Lenox, Stockbridge face $800K suit in 2012 death of man struck by tree


The family of a Sudbury man who died after a rotted tree fell on him as he returned to his car on Richmond Mountain Road following a nighttime Tanglewood concert is seeking $800,000 in a negligence claim against the towns of Lenox and Stockbridge.

The road bisects the two communities and at the time of the July 4, 2012, incident, the precise location of the tree, before and after it fell, was believed to include both towns.

The claim, received in a demand letter from the Boston attorney representing the estate of Lester J. Holtzblatt, was referred by both towns to their insurer, the Massachusetts Interlocal Insurance Association (MIIA).

Holtzblatt, 61, was a senior principal systems engineer at the Bedford office of the MITRE Corp., a global nonprofit that operates federally funded research and development centers.

He was returning to his car with his wife, Karen, following a James Taylor concert when the tree suddenly collapsed on the roadway leading to the Kripalu spa, where the couple had parked. At the time, Lenox police termed the tragedy "an act of God."

In his letter to town leaders on behalf of the Holtzblatt family, Boston attorney Bradley M. Henry contended that the towns "knew, or reasonably should have known that the long-dead tree presented an imminent safety hazard."

Detailing the incident, Henry wrote that "unfortunately, due to the negligent inspection of the trees along Richmond Mountain Road near Tanglewood, Mr. Holtzblatt lost his life as one such tree broke in half, fell and struck him. Mr. Holtzblatt died laying in the roadway with first responders trying to revive him."

In support of his written claim, the attorney, who was unavailable for comment at his office on Monday, attached a report from EMT responders at the scene noting that "the tree appeared rotten." On-scene photos, also attached, depicted a "rotted center and core of the tree, and an exterior stripped of virtually all bark and branches," Henry stated.

"Mrs. Holtzblatt is both hopeful and confident that an amicable and appropriate settlement of this matter can be reached in the near future without the need for litigation," the attorney's letter added.

At the time of his death, Henry wrote, Holtzblatt was earning $150,000 a year with no specific plans to retire, and he and his wife had two children and two grandchildren, "upon whom Les doted unabashedly."

Town officials in Lenox and Stockbridge declined comment, pointing out that their municipal insurer was handling the claim. At MIIA, a division of the Massachusetts Municipal Association located in Woburn, the senior claims representative assigned to the case was not available for an interview.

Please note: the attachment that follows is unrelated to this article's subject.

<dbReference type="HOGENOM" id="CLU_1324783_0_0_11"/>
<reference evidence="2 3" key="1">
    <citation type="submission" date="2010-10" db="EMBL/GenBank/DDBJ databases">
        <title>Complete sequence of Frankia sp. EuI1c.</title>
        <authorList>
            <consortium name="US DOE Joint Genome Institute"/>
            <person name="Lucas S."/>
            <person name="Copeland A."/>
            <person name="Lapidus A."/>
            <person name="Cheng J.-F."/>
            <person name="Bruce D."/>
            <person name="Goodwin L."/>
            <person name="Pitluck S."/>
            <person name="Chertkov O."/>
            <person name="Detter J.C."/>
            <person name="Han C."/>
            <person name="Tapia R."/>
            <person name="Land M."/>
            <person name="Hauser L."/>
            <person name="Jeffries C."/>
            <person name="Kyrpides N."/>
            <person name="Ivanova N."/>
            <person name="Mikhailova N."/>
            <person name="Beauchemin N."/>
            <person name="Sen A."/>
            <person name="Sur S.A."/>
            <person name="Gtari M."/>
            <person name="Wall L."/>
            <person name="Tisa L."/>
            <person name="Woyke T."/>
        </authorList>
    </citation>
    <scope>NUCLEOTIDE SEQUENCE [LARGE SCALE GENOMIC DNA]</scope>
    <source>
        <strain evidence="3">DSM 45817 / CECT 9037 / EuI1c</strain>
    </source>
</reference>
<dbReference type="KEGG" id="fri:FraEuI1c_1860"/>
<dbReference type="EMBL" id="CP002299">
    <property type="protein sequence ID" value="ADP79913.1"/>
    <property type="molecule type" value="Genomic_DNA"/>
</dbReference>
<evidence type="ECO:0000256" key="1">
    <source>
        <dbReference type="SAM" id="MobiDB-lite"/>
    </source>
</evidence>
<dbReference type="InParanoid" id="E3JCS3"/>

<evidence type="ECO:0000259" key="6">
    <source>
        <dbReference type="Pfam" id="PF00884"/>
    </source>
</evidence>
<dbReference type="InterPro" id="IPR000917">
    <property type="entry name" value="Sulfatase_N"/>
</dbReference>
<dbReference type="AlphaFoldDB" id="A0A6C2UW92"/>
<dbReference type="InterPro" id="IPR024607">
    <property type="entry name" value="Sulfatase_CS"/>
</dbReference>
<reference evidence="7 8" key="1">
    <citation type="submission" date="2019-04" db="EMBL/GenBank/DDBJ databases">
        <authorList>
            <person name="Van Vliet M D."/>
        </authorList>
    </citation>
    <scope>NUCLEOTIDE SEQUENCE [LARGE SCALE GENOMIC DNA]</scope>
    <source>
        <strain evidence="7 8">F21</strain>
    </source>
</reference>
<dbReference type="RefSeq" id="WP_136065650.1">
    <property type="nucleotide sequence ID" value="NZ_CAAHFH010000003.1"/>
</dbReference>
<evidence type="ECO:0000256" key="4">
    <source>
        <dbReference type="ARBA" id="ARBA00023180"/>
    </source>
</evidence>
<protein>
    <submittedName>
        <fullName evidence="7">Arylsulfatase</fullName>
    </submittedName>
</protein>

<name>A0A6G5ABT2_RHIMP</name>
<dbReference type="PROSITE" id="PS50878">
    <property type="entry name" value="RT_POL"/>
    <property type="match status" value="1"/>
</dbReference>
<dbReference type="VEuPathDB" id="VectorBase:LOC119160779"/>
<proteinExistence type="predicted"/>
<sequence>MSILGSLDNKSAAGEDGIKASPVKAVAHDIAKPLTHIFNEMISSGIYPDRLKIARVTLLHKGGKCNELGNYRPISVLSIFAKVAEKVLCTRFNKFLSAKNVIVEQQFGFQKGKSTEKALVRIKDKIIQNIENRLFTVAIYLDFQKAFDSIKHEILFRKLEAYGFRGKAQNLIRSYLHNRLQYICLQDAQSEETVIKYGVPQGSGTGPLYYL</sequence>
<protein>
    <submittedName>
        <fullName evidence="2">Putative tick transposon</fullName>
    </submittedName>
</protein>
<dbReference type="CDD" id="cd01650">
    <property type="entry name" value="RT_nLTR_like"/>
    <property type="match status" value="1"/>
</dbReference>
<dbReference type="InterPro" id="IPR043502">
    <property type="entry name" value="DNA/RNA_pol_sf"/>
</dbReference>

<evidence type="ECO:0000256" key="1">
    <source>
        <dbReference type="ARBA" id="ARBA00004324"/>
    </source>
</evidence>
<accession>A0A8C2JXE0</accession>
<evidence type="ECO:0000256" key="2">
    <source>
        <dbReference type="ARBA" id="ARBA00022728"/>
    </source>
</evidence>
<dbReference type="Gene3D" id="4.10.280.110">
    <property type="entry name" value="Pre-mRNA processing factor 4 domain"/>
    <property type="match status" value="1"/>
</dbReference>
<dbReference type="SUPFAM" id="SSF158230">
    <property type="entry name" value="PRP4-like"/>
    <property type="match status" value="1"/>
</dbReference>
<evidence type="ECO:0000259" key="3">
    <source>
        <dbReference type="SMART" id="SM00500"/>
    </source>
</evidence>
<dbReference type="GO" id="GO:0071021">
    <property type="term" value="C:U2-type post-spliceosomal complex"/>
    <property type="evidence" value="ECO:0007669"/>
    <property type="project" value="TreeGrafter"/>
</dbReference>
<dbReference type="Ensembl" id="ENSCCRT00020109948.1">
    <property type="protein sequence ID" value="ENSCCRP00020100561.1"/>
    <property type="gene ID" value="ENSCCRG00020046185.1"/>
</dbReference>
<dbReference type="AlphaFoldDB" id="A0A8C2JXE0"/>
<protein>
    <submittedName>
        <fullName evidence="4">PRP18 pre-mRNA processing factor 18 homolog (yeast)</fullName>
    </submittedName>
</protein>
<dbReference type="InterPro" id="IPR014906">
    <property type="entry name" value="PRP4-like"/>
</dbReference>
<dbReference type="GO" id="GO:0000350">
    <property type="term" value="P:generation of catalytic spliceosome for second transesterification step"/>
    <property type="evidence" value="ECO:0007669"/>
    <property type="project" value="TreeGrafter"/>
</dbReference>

In his claim, the attorney placed the location of the tree in Lenox and wrote that the two towns "by their own formal and informal agreements, as well as custom and practice" shared responsibility for maintaining Richmond Mountain Road and the trees alongside it.

Referring to 16 photos taken at the scene by Lenox police, "to even the naked eye of an untrained and casual observer, the tree appears obviously dead and it was located at the very edge of the roadway," Henry contended. "Any reasonable tree warden or other representative would, and should have immediately recognized that this tree needed to be removed from the area in order to preserve public safety, particularly in an area that welcomes vast numbers of visitors during the summer months."

The attorney argued that "the failures by the towns of Lenox and Stockbridge in the inspection, care, maintenance and removal of trees along Richmond Mountain Road led directly to Mr. Holtzblatt's untimely, preventable injuries, pain and suffering and, ultimately his death, as well as the negligent infliction of emotional distress and loss of consortium to his wife, Karen."

Citing the details of the case and the financial and emotional impact on the family, Henry wrote: "This is a case in which a responsible jury would likely grant an award in the millions against a private party, and the family and estate of Mr. Holtzblatt are prepared to pursue claims against any and all private parties that were negligent and-or grossly negligent regarding this incident."

"Separate and considerably larger demands are expected to be tendered to private parties having any role in this matter," he added.

However, according to the attorney, Mrs. Holtzblatt "would prefer to sit down and discuss how to resolve this matter in a way that, apart from mere and quite limited compensation for the incident, may lead to processes and procedures that might avoid such tragedies in the future."

Messages left for Karen Holtzblatt were not immediately returned on Monday.

To contact Clarence Fanto:


or (413) 637-2551.

On Twitter: @BE_cfanto


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